“So you will help me?”
“Of course. I still have friends. Records of insurance premium payments will be made tomorrow and backdated. All documents will be in place. Tonight I want you to fly to Uganda. Records will show you have been there since three days ago.”
“How will that help?”
“If someone mentions tonight’s incident, it will be easy to deny if you are not in the country. Besides, your husband will die in a road accident in Kampala, the day after tomorrow. And you will be in the car with him, although you will only suffer minor bruises. The story will be that you were vacationing there as you often do.”
“How will Jacob get there?”
“I have ways, my dear. He will be kidnapped, drugged and smuggled across the border; piece of cake.”
“That girl Deborah will make a lot of noise, and it might come back to haunt us.”
“No, she won’t. She will be kidnapped tomorrow morning as she goes to work, and no one will ever see her again.”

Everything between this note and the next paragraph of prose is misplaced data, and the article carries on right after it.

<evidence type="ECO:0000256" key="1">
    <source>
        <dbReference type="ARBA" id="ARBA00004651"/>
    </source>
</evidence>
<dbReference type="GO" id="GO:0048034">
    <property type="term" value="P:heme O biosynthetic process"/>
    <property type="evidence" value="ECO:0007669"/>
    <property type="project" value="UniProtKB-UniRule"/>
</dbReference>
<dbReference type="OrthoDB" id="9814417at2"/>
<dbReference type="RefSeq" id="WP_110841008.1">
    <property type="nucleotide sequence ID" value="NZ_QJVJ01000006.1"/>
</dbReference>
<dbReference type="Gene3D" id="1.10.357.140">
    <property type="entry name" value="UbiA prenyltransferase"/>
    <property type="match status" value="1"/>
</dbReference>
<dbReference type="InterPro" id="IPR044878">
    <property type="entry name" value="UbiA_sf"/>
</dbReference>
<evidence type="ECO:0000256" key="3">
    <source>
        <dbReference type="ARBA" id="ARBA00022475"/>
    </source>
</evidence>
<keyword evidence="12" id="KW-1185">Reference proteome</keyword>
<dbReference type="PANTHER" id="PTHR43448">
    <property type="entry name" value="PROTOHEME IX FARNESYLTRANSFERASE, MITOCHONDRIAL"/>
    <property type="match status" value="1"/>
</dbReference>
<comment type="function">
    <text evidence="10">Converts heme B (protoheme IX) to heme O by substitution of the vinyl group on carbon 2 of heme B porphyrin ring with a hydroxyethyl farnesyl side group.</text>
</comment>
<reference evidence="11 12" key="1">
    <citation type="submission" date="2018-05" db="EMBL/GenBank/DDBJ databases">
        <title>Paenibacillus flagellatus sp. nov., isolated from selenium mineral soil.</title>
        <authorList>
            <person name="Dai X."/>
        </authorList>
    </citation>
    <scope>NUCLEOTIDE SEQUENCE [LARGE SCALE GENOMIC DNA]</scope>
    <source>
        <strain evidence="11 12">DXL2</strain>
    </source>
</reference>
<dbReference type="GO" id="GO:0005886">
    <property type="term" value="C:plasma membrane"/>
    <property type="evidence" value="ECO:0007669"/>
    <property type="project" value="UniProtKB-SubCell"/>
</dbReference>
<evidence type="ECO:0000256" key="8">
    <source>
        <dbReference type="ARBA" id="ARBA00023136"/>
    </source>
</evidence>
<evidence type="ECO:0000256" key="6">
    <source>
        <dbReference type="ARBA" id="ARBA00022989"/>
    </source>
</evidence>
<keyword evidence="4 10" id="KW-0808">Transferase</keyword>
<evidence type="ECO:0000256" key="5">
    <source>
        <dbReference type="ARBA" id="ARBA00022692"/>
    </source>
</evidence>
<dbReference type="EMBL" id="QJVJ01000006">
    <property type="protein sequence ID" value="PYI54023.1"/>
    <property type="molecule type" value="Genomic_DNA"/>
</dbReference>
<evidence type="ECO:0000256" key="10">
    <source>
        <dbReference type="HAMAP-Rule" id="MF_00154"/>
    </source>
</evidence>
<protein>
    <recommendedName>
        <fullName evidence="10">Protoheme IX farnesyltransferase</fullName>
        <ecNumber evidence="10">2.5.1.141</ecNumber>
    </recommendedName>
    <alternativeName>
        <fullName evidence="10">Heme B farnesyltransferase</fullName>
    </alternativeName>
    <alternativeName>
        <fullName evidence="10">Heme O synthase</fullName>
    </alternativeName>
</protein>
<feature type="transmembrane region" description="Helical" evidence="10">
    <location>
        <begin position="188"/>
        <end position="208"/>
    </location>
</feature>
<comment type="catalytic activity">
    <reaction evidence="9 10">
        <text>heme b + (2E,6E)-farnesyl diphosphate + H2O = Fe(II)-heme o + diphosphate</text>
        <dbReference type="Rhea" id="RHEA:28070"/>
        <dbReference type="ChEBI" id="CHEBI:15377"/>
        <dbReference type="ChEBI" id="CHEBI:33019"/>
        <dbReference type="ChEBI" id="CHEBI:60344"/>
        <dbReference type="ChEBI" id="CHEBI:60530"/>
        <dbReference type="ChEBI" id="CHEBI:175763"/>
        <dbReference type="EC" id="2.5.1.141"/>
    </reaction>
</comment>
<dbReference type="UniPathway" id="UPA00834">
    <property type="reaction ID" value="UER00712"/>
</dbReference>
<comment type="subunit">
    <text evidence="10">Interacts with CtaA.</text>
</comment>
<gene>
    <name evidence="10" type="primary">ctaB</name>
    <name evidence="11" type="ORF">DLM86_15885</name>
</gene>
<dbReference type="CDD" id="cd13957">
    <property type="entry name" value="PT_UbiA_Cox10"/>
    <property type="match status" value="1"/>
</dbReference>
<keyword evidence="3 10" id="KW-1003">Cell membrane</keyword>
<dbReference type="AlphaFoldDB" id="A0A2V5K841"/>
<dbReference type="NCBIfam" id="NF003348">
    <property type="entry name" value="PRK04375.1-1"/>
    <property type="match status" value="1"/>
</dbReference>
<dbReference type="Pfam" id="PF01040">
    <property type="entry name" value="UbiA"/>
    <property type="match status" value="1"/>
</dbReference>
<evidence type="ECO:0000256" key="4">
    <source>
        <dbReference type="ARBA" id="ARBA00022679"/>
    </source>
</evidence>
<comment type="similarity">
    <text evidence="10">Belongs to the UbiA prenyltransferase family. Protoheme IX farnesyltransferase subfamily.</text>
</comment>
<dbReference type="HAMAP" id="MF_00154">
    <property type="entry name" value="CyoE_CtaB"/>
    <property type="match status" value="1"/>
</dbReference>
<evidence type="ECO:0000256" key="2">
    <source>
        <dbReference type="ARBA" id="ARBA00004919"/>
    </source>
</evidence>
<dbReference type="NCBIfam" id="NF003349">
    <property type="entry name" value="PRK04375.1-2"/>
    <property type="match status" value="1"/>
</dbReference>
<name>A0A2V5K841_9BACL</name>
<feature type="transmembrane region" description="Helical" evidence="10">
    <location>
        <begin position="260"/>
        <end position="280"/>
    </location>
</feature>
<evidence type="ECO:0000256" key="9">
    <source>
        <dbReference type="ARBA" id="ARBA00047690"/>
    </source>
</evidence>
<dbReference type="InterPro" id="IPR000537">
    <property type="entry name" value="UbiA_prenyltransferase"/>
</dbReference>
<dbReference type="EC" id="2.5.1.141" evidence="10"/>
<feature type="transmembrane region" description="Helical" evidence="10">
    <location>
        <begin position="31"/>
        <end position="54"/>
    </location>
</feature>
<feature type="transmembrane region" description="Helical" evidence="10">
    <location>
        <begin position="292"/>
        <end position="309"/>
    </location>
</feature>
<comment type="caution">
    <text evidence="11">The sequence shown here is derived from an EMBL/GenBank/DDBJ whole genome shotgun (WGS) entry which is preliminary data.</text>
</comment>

“Of course. She will be killed and cremated, and her ashes scattered in the sea. I make people disappear often, Miranda. If you hope to take over the family business one day you have to make peace with the ugly side of the business. But then again, am I not preaching to the choir? After all, we are here because you tried to shoot someone,” Old Joe says with a smile.
“Thank you, papa. Indeed I have a lot to learn.”
“I have been in this game for thirty years sweetheart. I know how it is played. Stick close to me, and you will learn with time.”
(This is the last free part of the story. To read more and find out what became of Jacob and Deborah, follow the instructions to purchase your copy for only Kshs. 100).